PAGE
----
trying to keep her temper -- so much it would make me want to chew the
   phone cord in half, "that's not God changing. That's people's minds.
   Yes, women can be ordained now, but skirt lengths have also changed in
   my lifetime. And even though our society has, for the most part,
   evolved into acceptance of these new ideas, that doesn't mean anything
   in relation to the immutability of God. Next year skirt lengths will
   probably change again. And the death sentence and abortion and drugs
   and the purpose of education will be hotly debated until after I die,
   too. But even if everyone suddenly agrees and the debate ends, it
   doesn't mean the solution was right or wrong -- not on any universal
   level. It just means we've reached consensus. And consensus is not
   Truth: it's merely justification."
   And then I'd hang up. In my mind, at least. She always has to be
   right. And using words like "immutable." She'd change this into a
   religious discussion when it's really just about me living my life.
   Drinking the cooling, last thick bit of cocoa, I take the mug to the
   kitchen and place it gingerly in the sink. As I return to the rocker,
   I pick up the phone and pull the slack cord from around behind the
   table, resting the phone in my lap, then closing my eyes to the music.
   One of those planes goes over and until the jet is ten miles away the
   only sound is the bombardment of waves of nothing against the ground
   -- like intentions tumbling and smashing from hopeless heights. I've
   missed part of my favorite song, but it doesn't matter: I have the
   feeling I'll be sitting here long enough to hear it come around again.
   I don't want to be in there, with him, not now. I don't want to go
   anywhere, do anything. Just sit and think about nothing, not even
   memories, and let things fall into place invisibly while I'm totally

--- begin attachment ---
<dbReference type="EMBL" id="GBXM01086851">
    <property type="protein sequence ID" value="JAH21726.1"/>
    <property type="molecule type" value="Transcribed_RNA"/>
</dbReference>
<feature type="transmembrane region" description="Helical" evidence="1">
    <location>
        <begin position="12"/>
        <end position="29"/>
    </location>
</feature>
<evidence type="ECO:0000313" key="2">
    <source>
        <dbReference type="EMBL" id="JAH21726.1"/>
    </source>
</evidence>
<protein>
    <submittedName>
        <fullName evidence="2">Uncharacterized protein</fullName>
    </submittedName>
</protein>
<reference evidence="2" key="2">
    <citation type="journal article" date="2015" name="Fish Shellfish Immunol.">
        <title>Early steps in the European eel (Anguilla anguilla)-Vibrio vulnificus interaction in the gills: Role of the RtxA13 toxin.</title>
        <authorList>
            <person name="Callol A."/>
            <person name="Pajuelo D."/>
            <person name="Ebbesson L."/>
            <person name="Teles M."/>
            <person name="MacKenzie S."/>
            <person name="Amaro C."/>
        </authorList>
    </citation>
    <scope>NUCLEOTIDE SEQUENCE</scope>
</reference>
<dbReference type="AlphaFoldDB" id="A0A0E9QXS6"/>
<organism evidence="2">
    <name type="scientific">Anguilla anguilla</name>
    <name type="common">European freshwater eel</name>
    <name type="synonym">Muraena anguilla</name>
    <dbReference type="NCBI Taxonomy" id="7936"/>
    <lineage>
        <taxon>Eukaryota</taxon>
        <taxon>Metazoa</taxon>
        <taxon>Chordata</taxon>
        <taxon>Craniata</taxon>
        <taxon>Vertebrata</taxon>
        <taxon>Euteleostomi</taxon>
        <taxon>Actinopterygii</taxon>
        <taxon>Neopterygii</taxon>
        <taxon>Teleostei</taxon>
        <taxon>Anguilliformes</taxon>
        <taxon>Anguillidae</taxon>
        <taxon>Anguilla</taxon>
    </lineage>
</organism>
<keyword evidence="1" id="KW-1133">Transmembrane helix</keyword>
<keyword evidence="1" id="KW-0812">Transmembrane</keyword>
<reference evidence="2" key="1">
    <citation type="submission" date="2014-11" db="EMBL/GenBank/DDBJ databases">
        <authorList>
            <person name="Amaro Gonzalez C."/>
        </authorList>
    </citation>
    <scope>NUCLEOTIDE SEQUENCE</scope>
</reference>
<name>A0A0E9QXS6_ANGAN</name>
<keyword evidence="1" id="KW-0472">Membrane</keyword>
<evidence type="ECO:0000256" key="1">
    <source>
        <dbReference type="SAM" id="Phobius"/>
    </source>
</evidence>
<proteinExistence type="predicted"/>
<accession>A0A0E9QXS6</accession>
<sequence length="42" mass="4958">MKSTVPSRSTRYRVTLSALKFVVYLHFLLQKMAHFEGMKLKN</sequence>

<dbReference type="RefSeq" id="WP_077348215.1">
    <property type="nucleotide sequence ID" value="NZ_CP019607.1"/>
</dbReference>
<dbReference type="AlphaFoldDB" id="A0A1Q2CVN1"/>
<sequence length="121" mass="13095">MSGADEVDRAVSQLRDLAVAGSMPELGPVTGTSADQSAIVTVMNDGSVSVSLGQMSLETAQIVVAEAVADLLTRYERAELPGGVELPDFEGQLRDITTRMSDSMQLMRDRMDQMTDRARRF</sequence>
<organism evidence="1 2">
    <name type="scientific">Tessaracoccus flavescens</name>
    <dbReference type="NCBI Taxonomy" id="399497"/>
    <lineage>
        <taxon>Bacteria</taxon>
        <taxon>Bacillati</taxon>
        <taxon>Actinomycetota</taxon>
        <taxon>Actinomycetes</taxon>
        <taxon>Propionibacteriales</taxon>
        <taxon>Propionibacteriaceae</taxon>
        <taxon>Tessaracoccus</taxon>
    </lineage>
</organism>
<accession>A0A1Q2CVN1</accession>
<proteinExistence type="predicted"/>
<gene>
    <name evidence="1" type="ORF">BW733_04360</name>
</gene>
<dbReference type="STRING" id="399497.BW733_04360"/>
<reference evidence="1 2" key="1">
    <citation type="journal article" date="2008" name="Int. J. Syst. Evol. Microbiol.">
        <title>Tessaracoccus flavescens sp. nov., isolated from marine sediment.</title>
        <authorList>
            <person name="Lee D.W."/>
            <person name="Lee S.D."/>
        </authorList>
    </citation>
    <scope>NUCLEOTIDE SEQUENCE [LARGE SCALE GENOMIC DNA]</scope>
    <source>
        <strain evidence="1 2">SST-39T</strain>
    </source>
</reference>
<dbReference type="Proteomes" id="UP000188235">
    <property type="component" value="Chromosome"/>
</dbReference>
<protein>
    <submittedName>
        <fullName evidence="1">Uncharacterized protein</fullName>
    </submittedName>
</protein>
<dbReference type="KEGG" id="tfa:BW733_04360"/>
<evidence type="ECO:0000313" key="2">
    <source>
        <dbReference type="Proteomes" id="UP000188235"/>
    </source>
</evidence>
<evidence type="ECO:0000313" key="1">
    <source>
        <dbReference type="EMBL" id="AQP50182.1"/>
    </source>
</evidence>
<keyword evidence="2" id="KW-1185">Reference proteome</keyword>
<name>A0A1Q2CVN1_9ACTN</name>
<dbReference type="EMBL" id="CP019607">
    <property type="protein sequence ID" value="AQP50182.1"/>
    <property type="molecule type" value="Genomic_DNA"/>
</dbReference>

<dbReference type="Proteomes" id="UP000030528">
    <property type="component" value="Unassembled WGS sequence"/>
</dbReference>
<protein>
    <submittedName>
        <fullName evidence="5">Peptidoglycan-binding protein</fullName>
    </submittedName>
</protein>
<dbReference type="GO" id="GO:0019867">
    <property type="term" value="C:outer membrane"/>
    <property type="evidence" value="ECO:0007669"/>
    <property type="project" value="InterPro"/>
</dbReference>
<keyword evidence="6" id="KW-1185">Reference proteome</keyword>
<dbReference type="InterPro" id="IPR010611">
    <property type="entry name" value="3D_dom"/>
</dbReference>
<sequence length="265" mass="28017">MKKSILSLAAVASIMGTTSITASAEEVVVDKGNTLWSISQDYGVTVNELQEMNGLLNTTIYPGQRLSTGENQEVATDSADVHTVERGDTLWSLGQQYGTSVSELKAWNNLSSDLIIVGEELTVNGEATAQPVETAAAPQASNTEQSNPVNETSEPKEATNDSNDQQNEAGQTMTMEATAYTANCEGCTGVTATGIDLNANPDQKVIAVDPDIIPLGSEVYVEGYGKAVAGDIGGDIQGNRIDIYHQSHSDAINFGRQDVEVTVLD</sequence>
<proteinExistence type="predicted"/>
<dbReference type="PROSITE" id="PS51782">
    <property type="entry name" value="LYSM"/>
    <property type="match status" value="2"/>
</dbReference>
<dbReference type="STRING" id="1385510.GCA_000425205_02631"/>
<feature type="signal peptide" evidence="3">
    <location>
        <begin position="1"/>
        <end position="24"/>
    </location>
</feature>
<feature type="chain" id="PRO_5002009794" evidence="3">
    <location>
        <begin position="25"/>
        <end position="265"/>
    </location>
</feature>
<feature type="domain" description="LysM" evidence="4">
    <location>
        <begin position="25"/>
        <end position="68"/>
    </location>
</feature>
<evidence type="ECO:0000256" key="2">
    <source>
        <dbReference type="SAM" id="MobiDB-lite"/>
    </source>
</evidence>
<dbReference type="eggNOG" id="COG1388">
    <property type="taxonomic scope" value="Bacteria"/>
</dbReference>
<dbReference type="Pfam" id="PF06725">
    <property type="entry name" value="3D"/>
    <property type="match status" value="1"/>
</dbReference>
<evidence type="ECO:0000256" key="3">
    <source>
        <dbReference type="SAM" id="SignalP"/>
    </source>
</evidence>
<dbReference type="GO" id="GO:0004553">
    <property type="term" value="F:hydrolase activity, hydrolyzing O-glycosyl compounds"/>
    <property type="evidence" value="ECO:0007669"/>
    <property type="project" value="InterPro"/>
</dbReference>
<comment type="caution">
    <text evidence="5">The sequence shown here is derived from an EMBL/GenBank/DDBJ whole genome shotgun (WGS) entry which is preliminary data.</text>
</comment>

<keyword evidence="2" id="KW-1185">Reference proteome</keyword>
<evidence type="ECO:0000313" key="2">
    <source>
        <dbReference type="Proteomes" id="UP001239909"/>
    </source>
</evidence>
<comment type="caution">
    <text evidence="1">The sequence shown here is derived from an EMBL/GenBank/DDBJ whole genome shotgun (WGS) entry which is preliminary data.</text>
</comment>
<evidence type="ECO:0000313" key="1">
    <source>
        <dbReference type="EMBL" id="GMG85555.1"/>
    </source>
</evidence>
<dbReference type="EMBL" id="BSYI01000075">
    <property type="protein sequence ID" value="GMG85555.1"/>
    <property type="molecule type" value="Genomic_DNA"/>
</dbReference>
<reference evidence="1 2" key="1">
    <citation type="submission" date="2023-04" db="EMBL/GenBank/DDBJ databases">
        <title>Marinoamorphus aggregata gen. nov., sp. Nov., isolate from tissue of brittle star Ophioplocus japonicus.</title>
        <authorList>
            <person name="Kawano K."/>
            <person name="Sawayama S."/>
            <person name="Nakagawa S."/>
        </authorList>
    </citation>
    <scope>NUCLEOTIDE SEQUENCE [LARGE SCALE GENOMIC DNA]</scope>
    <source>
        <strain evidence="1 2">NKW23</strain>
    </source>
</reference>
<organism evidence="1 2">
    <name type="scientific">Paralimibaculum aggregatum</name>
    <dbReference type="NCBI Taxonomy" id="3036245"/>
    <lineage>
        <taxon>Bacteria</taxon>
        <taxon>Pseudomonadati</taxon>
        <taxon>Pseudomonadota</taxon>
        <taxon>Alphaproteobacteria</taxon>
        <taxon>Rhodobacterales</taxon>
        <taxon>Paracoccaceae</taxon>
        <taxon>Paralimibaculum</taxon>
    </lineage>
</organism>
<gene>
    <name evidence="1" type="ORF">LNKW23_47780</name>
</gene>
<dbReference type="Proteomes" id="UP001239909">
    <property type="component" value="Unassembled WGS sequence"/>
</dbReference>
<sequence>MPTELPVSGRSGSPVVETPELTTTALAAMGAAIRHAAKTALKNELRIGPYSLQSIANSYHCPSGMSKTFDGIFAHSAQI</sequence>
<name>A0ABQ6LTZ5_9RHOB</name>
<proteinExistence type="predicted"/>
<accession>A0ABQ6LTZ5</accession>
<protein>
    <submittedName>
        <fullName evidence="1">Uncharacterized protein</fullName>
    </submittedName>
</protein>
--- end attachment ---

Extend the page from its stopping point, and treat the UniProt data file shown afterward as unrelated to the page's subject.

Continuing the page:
unawares. It takes doing that every now and then to keep going.
   The sounds of him getting up, then a groan as he goes to the bathroom
   without shutting the door because he never shuts the door. I crane my
   neck and see him emerge from the bathroom in only his t-shirt now,
   pausing long enough to put some underwear on and open the window for
   the cool breeze before going back to bed. He'll be out all night.
   Of course she'll call back. Leaving a message on a machine wouldn't
   satisfy her, and it doesn't tell her what I'm thinking. So go ahead
   and ring. I have some wisdom for you, too, Mom. You see, no one has
   what they want now. You have to be patient, because good things come
   to those who wait.


   Tower 147
   D.G. Harris

   Murray picked up a bottle of Knob Creek. He sat it back down on the
   dusty wooden table. He had on a heavy fur lined down jacket, and still
   the cold got in. Rob unscrewed the cap and took down a healthy glug.
   "Damn, that's good."
   "There's another, and a case of beer," said Murray. "Been saving the
   whiskey for something special, but I figure that ain't no more special
   occasion than tonight."
   Rob winced slightly on the words. He had another hit. He stared out
   through the tower screen, out over the endless vista of cold green
   sunset Oregon forest way out to the distant cascades.
   "How long you been a smoke spotter?" asked Rob.